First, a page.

Key findings include:

       The carbon footprint of the MSCI Asia ex-Japan index is 620.99 tonnes of greenhouse gas emissions per US$ million invested.
       The 90 funds analyzed had at least 90 percent their holdings by value located in China, Hong Kong, India, Indonesia,  Malaysia, Pakistan, the Philippines, Singapore, South Korea, Taiwan, or Thailand. The funds are responsible for annual emissions of over 40.6 million tonnes of greenhouse gases, measured as their carbon dioxide-equivalent (CO2-e).
       The carbon footprint of the consolidated group of 90 funds was 823.34 tonnes of greenhouse gases emitted per US$ million. Fifty-four out of 90 funds of Asian companies analyzed have a greater carbon footprint than the MSCI Asia ex-Japan index.
       More than 8,950 tonnes of greenhouse gases are emitted per US$ million in the fund with the biggest carbon footprint. The smallest carbon footprint of a fund that invests in all major sectors was over 90 times smaller, at 29 tonnes of CO2-e /$US million.
Trucost has optimized the MSCI Asia ex-Japan index. The Trucost Carbon Optimised Tracker Portfolio matches the financial performance of MSCI Asia ex-Japan while increasing carbon efficiency by an average of 31 percent. Investment strategies can similarly be adjusted to reduce carbon impacts without returns deviating from those of the chosen benchmark.

About IFC

IFC, a member of the World Bank Group, fosters sustainable economic growth in developing countries by financing private sector investment, mobilizing private capital in local and international financial markets, and providing advisory and risk mitigation services to businesses and governments. IFC’s vision is that poor people have the opportunity to escape poverty and improve their lives. In FY07, IFC committed $8.2 billion and mobilized an additional $3.9 billion through loan participations and structured finance for 299 investments in 69 developing countries. IFC also provided advisory services in 97 countries. For more information, visit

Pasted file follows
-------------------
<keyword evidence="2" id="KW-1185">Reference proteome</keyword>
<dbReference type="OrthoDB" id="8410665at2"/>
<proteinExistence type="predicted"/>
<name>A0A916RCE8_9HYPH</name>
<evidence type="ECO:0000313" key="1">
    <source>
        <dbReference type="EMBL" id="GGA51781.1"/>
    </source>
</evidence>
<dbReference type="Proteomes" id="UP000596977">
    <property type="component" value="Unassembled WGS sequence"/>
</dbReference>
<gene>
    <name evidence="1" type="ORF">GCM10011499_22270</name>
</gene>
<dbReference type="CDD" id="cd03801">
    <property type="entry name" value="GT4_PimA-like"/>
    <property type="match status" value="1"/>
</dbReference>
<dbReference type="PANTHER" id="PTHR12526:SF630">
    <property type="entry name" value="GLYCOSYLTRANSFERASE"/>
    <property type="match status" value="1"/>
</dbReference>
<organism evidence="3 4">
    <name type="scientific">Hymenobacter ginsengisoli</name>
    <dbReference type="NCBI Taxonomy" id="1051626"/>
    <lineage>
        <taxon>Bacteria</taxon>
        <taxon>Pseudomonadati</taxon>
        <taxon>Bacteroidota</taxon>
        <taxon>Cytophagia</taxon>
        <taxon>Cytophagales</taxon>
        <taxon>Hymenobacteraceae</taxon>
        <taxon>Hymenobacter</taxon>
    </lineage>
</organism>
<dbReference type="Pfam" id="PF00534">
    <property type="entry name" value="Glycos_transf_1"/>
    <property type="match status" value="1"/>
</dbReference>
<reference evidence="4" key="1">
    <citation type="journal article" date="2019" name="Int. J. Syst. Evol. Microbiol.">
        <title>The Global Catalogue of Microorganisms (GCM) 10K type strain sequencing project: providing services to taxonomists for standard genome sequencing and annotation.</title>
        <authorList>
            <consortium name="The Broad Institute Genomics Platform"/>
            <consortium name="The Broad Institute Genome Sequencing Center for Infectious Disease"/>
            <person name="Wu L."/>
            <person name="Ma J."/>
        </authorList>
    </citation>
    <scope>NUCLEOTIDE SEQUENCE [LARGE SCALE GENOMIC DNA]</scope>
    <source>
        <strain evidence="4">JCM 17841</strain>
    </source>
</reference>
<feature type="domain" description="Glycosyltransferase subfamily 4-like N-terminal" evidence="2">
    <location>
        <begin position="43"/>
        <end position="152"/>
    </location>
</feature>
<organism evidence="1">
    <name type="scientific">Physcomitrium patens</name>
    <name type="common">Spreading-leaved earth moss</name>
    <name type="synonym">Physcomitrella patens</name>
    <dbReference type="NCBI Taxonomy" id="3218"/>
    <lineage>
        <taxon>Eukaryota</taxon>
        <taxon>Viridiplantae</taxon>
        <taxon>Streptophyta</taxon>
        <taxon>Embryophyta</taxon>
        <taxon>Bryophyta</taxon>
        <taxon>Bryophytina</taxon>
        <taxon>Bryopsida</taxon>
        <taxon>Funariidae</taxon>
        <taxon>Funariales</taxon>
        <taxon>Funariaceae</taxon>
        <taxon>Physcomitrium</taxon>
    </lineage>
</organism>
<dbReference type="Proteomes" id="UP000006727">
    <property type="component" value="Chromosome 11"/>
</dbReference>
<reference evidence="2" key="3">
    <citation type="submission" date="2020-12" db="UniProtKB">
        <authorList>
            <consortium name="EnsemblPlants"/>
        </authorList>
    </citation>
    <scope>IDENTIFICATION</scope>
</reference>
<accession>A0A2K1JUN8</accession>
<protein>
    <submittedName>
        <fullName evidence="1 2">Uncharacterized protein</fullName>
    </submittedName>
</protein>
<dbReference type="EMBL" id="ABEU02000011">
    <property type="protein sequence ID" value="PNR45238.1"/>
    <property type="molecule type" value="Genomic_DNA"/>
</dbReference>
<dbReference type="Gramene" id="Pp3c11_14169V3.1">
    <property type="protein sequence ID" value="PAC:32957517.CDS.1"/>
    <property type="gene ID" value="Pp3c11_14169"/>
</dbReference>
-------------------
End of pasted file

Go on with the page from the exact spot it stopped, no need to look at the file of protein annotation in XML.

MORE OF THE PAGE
About Trucost
Trucost Plc is an environmental research business that helps companies and investors understand the environmental impacts of business activities in financial terms. Trucost offers expert advice and research to major corporations, both public and private, institutional investors and to government departments and associated agencies. Trucost wrote the environmental reporting guidelines for UK business with the UK government, released in January 2006.

Trucost has built up a database of the environmental impacts and disclosures of over 4,000 major companies worldwide. Trucost’s database of climate change disclosures is the world’s largest. Trucost has developed unparalleled experience and expertise in the area of environmental performance, analysis and reporting, working with leading multinational companies in a range of business sectors.